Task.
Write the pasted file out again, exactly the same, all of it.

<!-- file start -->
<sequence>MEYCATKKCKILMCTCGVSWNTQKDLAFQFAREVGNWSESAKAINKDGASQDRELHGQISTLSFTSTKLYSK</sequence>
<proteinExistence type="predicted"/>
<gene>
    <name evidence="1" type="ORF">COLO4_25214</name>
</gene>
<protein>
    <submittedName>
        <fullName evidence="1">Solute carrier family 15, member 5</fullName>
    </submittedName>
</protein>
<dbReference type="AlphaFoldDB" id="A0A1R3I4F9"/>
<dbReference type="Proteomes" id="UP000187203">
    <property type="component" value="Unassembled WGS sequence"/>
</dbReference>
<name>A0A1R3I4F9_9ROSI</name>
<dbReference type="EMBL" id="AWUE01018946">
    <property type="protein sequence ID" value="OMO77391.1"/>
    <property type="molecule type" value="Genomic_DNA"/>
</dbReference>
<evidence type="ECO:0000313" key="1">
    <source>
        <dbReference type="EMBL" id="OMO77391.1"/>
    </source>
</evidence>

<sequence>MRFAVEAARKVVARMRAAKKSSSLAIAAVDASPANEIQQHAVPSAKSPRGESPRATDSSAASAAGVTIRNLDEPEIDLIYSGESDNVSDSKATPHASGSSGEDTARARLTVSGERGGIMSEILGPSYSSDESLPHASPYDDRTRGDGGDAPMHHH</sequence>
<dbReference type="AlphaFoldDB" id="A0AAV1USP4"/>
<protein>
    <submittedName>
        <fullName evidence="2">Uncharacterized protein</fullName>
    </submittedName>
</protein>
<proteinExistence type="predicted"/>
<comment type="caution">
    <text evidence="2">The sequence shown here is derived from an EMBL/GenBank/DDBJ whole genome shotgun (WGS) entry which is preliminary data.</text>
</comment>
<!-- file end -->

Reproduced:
<sequence>MEYCATKKCKILMCTCGVSWNTQKDLAFQFAREVGNWSESAKAINKDGASQDRELHGQISTLSFTSTKLYSK</sequence>
<proteinExistence type="predicted"/>
<gene>
    <name evidence="1" type="ORF">COLO4_25214</name>
</gene>
<protein>
    <submittedName>
        <fullName evidence="1">Solute carrier family 15, member 5</fullName>
    </submittedName>
</protein>
<dbReference type="AlphaFoldDB" id="A0A1R3I4F9"/>
<dbReference type="Proteomes" id="UP000187203">
    <property type="component" value="Unassembled WGS sequence"/>
</dbReference>
<name>A0A1R3I4F9_9ROSI</name>
<dbReference type="EMBL" id="AWUE01018946">
    <property type="protein sequence ID" value="OMO77391.1"/>
    <property type="molecule type" value="Genomic_DNA"/>
</dbReference>
<evidence type="ECO:0000313" key="1">
    <source>
        <dbReference type="EMBL" id="OMO77391.1"/>
    </source>
</evidence>

<sequence>MRFAVEAARKVVARMRAAKKSSSLAIAAVDASPANEIQQHAVPSAKSPRGESPRATDSSAASAAGVTIRNLDEPEIDLIYSGESDNVSDSKATPHASGSSGEDTARARLTVSGERGGIMSEILGPSYSSDESLPHASPYDDRTRGDGGDAPMHHH</sequence>
<dbReference type="AlphaFoldDB" id="A0AAV1USP4"/>
<protein>
    <submittedName>
        <fullName evidence="2">Uncharacterized protein</fullName>
    </submittedName>
</protein>
<proteinExistence type="predicted"/>
<comment type="caution">
    <text evidence="2">The sequence shown here is derived from an EMBL/GenBank/DDBJ whole genome shotgun (WGS) entry which is preliminary data.</text>
</comment>